In Cases of Miscommunication or Misunderstandings, Mediation May Be Appropriate

In Cases of Miscommunication or Misunderstandings, Mediation May Be Appropriate -- by Starhawk.

When Is Mediation Appropriate?

Mediation is appropriate in cases of miscommunication or misunderstandings, to clear up hurt feelings and hurtful interactions. Mediation implies that we can find a win-win solution, that no one is either completely right or completely wrong and that both parties can come to share a mutual purpose.

Mediation is not appropriate in cases where people are accused of real wrongdoing — physical violence, theft, sexual assault or harassment, child neglect or abuse or other crimes. When real harm has been done to one person by another, right and wrong may need to be ascertained.

Who Should Be in the Mediation?

When two people have a conflict, a mediation is best performed for the two of them alone. Even when one person has a conflict with several members of a group, it may be helpful to split the issue into a series of one-on-one mediations. Often, when key players resolve their differences, other people can shift in response.

However, when an issue involves a group, one-on-one mediation may not be effective or appropriate. If I resolve my issue with Max and then go back to my team who are still angry at him, they may talk me out of the resolution. They may feel left out or shut out of the process and undermine it.

In any case, limiting the mediation to the people directly involved, perhaps with a limited number of allies from both sides, can often help move the process along. A second phase may be needed to involve the rest of the group.

Tools for Mediation:

In Cases of Miscommunication or Misunderstandings, Mediation May Be Appropriate -- by Starhawk.

The Box

At the beginning of the mediation, talk about our natural human urges to win, to be right, to make the other person look bad. Ask people to take a moment to think honestly about what their own hidden agendas might be. Assure them that no one else need know what they are, and ask them to write them down. Give them no more than ten minutes to do so.

Bring out the box — any type of box big enough to hold the papers, as long as it has a lid that will close. Ask the parties involved if they are willing to place those hidden agendas in the box and suspend them for the time of the mediation. Have them fold them up and write their names on the outside, and assure them that when the mediation is over, they can take them back if they wish. Ask each person to physically place their paper in the box, close it and set it aside.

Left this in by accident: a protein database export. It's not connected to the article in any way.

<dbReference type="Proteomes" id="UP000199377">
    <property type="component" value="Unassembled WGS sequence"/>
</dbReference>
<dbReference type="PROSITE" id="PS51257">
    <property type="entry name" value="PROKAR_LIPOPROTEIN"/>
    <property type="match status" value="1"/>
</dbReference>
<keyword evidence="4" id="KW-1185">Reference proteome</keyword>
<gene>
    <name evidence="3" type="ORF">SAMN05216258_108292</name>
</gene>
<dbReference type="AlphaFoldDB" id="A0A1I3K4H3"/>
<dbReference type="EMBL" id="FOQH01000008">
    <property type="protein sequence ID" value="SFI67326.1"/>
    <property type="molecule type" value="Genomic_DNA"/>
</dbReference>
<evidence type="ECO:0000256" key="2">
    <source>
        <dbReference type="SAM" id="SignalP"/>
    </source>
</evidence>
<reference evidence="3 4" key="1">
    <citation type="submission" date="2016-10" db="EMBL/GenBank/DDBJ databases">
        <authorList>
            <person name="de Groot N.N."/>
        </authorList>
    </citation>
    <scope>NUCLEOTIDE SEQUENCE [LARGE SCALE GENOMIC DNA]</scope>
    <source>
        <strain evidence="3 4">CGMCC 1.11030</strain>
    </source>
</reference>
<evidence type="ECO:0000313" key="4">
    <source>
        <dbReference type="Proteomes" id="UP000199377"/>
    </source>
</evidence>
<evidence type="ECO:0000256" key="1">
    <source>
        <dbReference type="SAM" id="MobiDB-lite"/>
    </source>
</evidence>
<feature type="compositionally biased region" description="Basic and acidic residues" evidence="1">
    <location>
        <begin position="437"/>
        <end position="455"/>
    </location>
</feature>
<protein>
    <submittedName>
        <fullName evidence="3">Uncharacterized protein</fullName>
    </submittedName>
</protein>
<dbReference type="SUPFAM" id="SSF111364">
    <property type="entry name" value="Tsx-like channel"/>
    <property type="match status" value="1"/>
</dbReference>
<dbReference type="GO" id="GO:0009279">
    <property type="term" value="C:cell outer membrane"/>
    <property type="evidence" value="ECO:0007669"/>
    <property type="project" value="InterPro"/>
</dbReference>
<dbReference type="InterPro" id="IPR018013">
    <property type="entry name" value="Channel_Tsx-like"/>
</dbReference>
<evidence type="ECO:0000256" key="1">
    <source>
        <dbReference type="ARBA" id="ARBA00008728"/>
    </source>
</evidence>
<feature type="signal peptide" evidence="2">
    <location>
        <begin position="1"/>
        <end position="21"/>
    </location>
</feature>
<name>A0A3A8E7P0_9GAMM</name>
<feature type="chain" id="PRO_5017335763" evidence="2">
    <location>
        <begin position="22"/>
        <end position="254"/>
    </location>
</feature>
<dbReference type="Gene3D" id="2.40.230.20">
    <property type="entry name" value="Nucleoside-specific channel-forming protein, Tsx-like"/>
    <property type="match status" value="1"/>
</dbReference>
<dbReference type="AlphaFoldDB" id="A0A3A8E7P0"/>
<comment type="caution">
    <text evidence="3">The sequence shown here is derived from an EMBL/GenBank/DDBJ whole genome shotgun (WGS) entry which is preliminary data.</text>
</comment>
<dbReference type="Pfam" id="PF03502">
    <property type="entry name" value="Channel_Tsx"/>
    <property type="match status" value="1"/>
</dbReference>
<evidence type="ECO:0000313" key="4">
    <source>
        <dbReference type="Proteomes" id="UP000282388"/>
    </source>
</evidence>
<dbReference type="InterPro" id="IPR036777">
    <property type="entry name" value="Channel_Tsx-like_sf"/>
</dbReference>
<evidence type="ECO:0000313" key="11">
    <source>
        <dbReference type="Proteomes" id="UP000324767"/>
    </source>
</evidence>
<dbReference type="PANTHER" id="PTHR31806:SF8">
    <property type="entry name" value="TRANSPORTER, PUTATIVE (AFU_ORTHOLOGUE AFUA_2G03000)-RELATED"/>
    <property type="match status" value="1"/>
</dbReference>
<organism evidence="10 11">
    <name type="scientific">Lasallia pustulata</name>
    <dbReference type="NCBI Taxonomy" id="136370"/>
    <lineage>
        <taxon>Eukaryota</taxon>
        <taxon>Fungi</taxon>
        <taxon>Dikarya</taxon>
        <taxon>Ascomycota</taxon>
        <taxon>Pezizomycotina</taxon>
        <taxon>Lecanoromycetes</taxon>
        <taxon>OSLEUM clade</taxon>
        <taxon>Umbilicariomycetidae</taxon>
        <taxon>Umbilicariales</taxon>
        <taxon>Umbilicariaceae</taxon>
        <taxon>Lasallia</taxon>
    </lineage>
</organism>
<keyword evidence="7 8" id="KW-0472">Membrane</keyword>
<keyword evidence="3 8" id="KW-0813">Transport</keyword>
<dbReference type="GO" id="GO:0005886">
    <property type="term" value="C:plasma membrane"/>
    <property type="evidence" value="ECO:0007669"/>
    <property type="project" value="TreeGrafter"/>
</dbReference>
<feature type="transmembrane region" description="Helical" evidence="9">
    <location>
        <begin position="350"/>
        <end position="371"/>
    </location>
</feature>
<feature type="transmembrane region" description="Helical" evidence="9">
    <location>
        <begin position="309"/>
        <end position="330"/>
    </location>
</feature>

Active Listening

Active listening means listening with full attention, to both text and subtext. When we listen actively, we are focused on the other person, striving to understand rather than formulating our comeback.

One party begins, telling a bit of their story while the other party listens. The mediator should set a strict time limit — no more than five minutes — and assure the second party that they will get their turn.

When the time is up, the mediator asks party number two to paraphrase in their own words what they heard and the emotions they sensed.

Party number one is then asked whether the response seems accurate to them, is given a chance to correct it and is asked to confirm that they feel heard.

Then party number two is given the same amount of time to speak, and party number one reflects back, with two correcting and confirming that their side has been heard.

Each party will get multiple turns in the course of a mediation. The mediator directs the process and makes sure time is allocated fairly, intervening to stop any destructive attacks.

Telling the Other Story

Each party is given a set amount of time — generally, ten to fifteen minutes — to write out the story of what has gone wrong as they believe the other party would tell it.

At the end of the time, each party reads what they've written aloud, and the mediator employs active listening techniques for them to test the validity. Alternatively, they may exchange papers and read each other's versions.

Using this technique gives everyone the challenge of shifting perspective. It may also reveal where each side misconstrues the other's position or, at times, that each side understands the other better than they thought.

©2011 by Starhawk. All rights reserved.
Reprinted with permission of the publisher,
New Society Publishers.

This article was adapted with permission from the book:

The Empowerment Manual: A Guide for Collaborative Groups
by Starhawk.

The Empowerment Manual: A Guide for Collaborative Groups by Starhawk.Collaborative organizations have the unique potential to harness their members' ideals, passions, skills, and knowledge — if they can succeed in getting along together. The Empowerment Manual provides keys to: Understanding group dynamics; Facilitating communication and collective decision-making; Dealing effectively with difficult people. Drawing on four decades of experience, Starhawk shows how collaborative groups can generate the cooperation, efficacy, and commitment critical to success.

Click here for more info and/or to order this book.

About the Author

Starhawk, author of "The Empowerment Manual" (Starhawk photo by Bert Meijer)Starhawk, a highly influential voice for global justice and the environment, is deeply committed to bringing the creative power of spirituality to political activism. She is the author or co-author of twelve books and also teaches Earth Activist Trainings (, intensive seminars that combine permaculture design, political organizing, and earth-based spirituality. Her website is and she blogs at


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